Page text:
Manitoba

More than one-third of Manitoba's workforce claims CERB payments, data shows

More than 246,000 Manitobans have taken advantage of Canada's emergency benefit payments, and nearly half of those are under the age of 35.

Province has 5th most recipients in the country

The Canada Emergency Response Benefit provides applicants — who must be at least 15 years old — with $2,000 for a four-week period ($500 per week). (Chris Helgren/Reuters)

More than 246,000 Manitobans have taken advantage of Canada's emergency benefit payments during the pandemic.

That's over one-third of the province's total workforce, said Phil Cyrenne, an economics professor at the University of Winnipeg.

The numbers suggest not everyone is being honest about their need for the government aid.

"It doesn't really sort of mesh with the May Labour Force Survey because the labour force survey would suggest there were 74,000 Manitobans who were unemployed," he said.

"I think if we had 250,000 people who were actually unemployed that would be an unemployment rate of around 37 per cent."

The latest statistics from the federal government, as of June 28, show 8,156,280 people across the country have received CERB for at least one month, amounting to $53.53 billion in payments.

The Canada Emergency Response Benefit was created to give financial support to people whose income was directly affected by COVID-19 shutdowns. It provides applicants — who must be at least 15 years old — with $2,000 every four weeks ($500 per week), for up to 24 weeks. Applicants must not have earned more than $1,000 in income within the four-week benefit period of their claim.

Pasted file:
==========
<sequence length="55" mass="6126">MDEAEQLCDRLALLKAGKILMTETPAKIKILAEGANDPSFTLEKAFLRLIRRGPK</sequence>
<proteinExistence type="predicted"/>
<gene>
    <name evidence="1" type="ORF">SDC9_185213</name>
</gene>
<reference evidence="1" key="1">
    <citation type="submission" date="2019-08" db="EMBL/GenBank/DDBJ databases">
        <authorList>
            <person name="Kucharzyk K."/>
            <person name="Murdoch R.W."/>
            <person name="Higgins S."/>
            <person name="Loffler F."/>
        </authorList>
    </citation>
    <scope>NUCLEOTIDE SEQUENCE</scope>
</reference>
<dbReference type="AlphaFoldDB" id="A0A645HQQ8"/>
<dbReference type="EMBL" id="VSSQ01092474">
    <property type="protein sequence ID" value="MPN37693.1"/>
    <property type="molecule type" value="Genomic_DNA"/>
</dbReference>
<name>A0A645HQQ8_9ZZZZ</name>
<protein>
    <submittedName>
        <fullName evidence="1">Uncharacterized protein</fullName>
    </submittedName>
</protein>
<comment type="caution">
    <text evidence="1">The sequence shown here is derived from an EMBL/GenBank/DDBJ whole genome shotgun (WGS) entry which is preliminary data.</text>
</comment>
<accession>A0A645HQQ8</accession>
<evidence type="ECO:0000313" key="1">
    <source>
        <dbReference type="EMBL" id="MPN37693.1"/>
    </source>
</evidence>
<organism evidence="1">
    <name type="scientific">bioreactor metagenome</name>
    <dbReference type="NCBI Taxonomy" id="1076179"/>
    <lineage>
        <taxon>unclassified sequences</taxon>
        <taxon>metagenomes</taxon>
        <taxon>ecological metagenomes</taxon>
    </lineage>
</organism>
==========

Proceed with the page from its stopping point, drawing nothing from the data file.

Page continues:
To get the payments out as quickly as possible, the federal government does not require people to verify they have been laid off or have lost their job due to the pandemic. All they need do is answer a few questions on the phone or online.

A total of 246,440 Manitobans have tapped into the benefit, and nearly half of those are under the age of 35.

There were 50,940 people under 25 who received payments, while 61,310 were 25-34 years old. Another 49,020 were in the 35-44 age category.

Having such a large chunk of the younger population out of work is a concern, Cyrenne said.

"It's always a problem when young people are delaying getting jobs. It has a significant impact going forward," he said.

"You learn a lot about yourself and you learn a lot about work habits by having jobs. Any sort of interruption to that delays that progression."

Some, though, find other ways to advance their development — when the jobs aren't available, they turn to school.

"The response of young people to a recession is sometimes to get more training and so, at the university, we've seen a lot more applicants for spring and summer … figuring that you might as well, you know, get some skills while they're waiting for the job market to open up again," Cyrenne said.

The data doesn't break down the amount of payments in each province or territory. It does, however, examine the claims by gender.

In Manitoba, that is almost equally split — 123,530 are women and 122,780 men. Another 130 are listed as gender diverse, meaning their gender was either not disclosed or is non-binary.

The pandemic has created "a shock" to a number of sectors of the economy, and it's not clear whether some companies will go back to business as usual, Cyrenne said.

The number of people working from home and increasing services now being offered online will likely create a significant structural change to the economy, he said.

"I think most people are underestimating the fundamental restructuring that might take place," he said.

Ontario and Quebec have the most CERB recipients, at 3,270,810 and 1,855,650, respectively. They are followed by British Columbia (1,092,950), Alberta (982,030) and then Manitoba.

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